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Serene Mastriani II

What mothers make is money, especially in 2014.

Mothers have been steadily making a move into the workforce at a steady incline for the last several decades. In fact, in 2013 working mothers surpassed their male equivalent in employment records nationally. This leadership position in the workplace for women has been long awaited and the feminist in me gregariously celebrates the win. However, the mother in me is frequently torn, as I pack my bags each week to leave my daughter and unemployed husband home.

I have fought for equal rights in my household, community and workplace for the past 25 years, earning equal or more than my male counterparts and certainly skillfully and quickly leaping over my husband’s earnings. My theory was simple; earn more and secure equal pay and negotiate at every turn so that when you are out of the house working it will fairly compensate you for the time lost. Theory is exactly what it was, a messed up view of the value of being home. Let me be clear, staying home with my daughter, something I cherished for a few short years, was not my finest hour. I suffered from what most high powered career women face when they decide to hand in their resignation and the corner office for an apron and the kitchen, over functioning. Monday morning would start with a several hour hike, followed by some sort of a mommy and me music together class, lunch with other mothers, afternoon at Berkshire South for baby and me yoga, home just in time to create an elaborate Martha Stewart inspired dinner.

Here’s the reality I was bored, exhausted, eating my way into obesity and uninspired. Each week my solution was the same; do more, schedule more and eat less. It never worked so after a few short precious missed opportunity years I returned back to the workforce. You are probably guessing that it was by choice to return to work but like many other working women; I was forced to return as my husband lost his Fortune 500 job and company car. Maybe it was because I was forced or maybe because I finally had realized that I could have relaxed a little but the combination of the return and the guilt of leaving was overwhelming.

The first few months I tried the impossible juggle of continuing to participate in the mother groups and weekly sing along, grasping my brand new blackberry and sneakily trying to answer emails and text messages with one hand and banging on the drum with the other. I was constantly distracted, unfocused and quite honestly psychotic. Inevitably after a few too many months of trying I decided to make some changes; I hired someone to take my precious daughter to the group activities and then went down the slippery slope when my husband took an advertizing job with long hours with an even longer daily commute; I hired someone to help in the house with my daughter’s bed, bath and dinner routine! I was officially now working and climbing back up the corporate ladder with a toddler in sometimes in tow.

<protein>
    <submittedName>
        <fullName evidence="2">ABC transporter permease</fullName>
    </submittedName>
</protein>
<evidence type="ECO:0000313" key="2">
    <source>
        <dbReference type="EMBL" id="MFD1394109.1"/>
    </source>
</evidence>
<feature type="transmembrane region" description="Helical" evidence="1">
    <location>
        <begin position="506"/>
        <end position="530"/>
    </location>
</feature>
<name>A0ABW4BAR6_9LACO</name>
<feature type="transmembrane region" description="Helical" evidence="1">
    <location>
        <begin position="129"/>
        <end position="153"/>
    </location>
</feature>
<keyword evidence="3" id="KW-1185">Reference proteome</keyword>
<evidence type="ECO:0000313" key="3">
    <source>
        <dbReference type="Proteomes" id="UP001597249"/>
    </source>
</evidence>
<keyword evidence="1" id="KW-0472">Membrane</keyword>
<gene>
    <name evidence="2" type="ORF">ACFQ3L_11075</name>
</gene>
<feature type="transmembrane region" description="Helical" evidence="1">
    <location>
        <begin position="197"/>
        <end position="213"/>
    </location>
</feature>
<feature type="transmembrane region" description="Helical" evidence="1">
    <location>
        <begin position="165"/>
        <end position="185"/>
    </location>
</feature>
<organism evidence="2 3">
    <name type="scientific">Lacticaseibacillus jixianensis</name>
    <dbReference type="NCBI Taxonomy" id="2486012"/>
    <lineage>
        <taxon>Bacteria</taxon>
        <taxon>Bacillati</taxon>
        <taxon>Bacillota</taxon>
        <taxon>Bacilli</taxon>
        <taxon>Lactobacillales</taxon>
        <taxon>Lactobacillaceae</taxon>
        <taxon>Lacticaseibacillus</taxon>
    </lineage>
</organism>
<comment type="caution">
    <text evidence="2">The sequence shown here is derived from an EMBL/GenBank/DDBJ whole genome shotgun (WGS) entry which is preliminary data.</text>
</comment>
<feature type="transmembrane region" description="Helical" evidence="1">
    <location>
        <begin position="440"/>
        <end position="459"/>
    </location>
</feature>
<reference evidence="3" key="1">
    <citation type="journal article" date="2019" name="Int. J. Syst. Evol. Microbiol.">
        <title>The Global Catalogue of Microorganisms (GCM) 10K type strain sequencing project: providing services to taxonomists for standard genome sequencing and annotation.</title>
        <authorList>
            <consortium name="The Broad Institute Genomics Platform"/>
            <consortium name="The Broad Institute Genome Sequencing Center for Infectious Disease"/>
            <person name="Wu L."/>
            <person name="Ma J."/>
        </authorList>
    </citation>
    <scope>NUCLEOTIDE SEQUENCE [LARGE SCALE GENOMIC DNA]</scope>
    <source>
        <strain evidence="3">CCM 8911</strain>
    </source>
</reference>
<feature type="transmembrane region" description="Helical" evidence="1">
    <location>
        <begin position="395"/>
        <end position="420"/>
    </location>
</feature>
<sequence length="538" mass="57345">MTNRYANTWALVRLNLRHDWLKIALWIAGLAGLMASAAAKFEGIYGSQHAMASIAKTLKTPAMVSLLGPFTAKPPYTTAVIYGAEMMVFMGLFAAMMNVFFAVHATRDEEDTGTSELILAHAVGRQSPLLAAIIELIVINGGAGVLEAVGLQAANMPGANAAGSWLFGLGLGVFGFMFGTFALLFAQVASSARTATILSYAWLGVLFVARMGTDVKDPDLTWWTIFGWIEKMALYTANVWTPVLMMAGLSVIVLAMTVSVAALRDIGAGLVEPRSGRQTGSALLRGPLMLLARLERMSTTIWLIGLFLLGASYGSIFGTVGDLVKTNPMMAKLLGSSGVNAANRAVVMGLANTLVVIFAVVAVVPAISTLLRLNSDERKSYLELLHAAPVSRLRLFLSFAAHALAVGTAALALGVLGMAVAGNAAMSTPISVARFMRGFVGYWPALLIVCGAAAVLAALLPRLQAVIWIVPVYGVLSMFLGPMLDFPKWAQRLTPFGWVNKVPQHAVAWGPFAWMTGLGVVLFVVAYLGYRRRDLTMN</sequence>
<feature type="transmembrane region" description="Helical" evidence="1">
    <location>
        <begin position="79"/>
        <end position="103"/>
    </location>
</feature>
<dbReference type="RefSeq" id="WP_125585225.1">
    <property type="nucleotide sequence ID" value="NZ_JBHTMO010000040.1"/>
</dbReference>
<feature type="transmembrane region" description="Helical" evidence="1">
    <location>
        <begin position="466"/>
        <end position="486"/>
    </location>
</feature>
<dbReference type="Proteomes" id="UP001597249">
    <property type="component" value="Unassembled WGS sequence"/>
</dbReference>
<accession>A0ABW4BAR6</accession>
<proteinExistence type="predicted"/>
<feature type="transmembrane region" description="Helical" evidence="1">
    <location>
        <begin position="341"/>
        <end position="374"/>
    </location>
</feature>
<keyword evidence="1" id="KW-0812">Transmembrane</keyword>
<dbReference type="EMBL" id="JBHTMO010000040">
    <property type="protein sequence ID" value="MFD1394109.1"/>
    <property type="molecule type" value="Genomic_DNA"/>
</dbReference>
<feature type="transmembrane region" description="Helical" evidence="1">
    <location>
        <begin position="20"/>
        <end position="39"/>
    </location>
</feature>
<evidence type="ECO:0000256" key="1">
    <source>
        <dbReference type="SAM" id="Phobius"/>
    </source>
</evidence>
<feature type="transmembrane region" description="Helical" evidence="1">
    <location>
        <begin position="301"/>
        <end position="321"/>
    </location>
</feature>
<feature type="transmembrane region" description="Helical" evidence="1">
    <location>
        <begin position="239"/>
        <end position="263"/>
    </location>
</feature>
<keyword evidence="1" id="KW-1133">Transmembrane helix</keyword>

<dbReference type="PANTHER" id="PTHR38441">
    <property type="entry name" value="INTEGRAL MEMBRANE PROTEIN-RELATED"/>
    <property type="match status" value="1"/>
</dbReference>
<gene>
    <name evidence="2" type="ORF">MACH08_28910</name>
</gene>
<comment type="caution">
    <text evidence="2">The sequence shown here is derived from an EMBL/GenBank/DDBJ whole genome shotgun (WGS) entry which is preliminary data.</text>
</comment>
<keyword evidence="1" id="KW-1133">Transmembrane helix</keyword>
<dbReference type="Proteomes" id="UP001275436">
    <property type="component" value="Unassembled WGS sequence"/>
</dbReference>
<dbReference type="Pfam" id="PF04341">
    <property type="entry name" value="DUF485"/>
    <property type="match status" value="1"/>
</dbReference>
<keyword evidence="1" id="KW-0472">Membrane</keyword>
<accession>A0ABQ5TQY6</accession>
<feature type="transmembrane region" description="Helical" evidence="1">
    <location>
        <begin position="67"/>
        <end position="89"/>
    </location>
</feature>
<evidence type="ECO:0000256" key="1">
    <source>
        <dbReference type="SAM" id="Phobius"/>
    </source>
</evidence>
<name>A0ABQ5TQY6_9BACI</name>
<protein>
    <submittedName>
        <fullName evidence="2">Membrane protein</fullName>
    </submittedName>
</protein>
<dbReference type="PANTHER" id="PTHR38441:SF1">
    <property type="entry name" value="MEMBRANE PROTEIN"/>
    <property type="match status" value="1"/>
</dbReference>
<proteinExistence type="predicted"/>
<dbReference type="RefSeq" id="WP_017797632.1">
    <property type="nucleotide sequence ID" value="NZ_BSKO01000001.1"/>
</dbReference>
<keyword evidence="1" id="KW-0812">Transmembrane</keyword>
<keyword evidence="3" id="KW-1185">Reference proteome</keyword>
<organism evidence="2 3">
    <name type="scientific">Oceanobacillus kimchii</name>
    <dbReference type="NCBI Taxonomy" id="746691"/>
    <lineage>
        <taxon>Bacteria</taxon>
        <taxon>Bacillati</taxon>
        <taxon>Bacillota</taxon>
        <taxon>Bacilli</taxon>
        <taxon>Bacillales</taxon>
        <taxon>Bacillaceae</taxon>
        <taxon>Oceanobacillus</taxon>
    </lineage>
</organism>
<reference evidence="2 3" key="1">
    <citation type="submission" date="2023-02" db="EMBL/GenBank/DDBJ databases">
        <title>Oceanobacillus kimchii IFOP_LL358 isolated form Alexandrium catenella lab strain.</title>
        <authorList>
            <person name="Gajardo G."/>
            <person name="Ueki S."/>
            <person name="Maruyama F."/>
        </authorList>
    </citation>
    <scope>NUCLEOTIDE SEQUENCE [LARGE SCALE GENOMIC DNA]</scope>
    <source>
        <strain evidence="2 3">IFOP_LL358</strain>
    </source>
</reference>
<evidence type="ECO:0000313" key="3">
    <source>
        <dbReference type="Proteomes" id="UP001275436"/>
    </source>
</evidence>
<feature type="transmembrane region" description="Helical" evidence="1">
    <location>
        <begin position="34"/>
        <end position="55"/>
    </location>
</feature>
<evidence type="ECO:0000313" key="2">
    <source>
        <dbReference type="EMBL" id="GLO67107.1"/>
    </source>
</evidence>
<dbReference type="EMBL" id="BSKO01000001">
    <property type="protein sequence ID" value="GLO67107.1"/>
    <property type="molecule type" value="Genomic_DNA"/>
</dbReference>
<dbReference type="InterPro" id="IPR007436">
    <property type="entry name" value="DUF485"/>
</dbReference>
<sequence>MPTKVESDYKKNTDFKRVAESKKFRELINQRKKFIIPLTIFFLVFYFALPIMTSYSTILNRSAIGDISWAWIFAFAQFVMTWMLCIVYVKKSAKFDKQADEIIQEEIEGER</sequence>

Based on what I have written so far you may assume that being a working mom and making money was and is very rewarding and without regret. Well, you couldn’t be more wrong. Being a working mother feels like an open sore that sits right on your shoulder below your bra strap and the more you move or try to adjust the strap the pain never goes away and in fact gets worse. The guilt is constantly gnawing at you and literally at times feels so consuming that it rapes your mind completely of lucid and logical thoughts. I am constantly reminded myself and by my daughter of all the missed events, tearful scrapes, fevers, bruises and the almighty hurt feelings.

One summer afternoon I was stuck in traffic leaving Goshen, NY nearly 3 hours from Stockbridge, MA. As I dodged around cars, re-routed, sped, cried, screamed, bit the insides of my mouth and rendered myself physically sick for nearly 4 hours, I still failed to make the end-of-camp 15 minute theater production. Just as I pulled into the parking lot of the run down Lavan Campus, the other parents were walking out to their cars. There was my beautiful daughter with bouncing curls and angelic features walking out holding her daddy’s hand. I ran over to her with the almost dead wilted flowers I had purchased almost 8 hours before and as I went to scoop her up into my arms, she turned her face away and said these hurtful words; “great job Mom you missed the whole show and I will never forgive you for it”. What she should have said is that I will never forget it and I will throw this day up in your face for the next decade with escalating anger and resentment.

 

 

 

SERENE MASTRIANNI
Serene Mastrianni, RPh is a pharmacist and a care management liaison for GSK. Serene is President and Founder of Negotiating You, a motivational company designed to increase the net worth of women in various work environments. She is co-host and co-creator of the popular radio show Radio2Women which broadcasts weekly on WBCR-LP 97.7 FM .

Previously, Serene spent the majority of her professional life as a top rated representative and sales manager in the fast paced world of pharmaceutical sales. As the only female on a team of eleven managers, Serene experienced the challenges facing women both in and out of the workplace.

Serene, her husband Chris, and daughter enjoy the many splendors of the Berkshires and live on the Housatonic River, located at the elbow of the Appalachian Trail in Great Barrington, MA.

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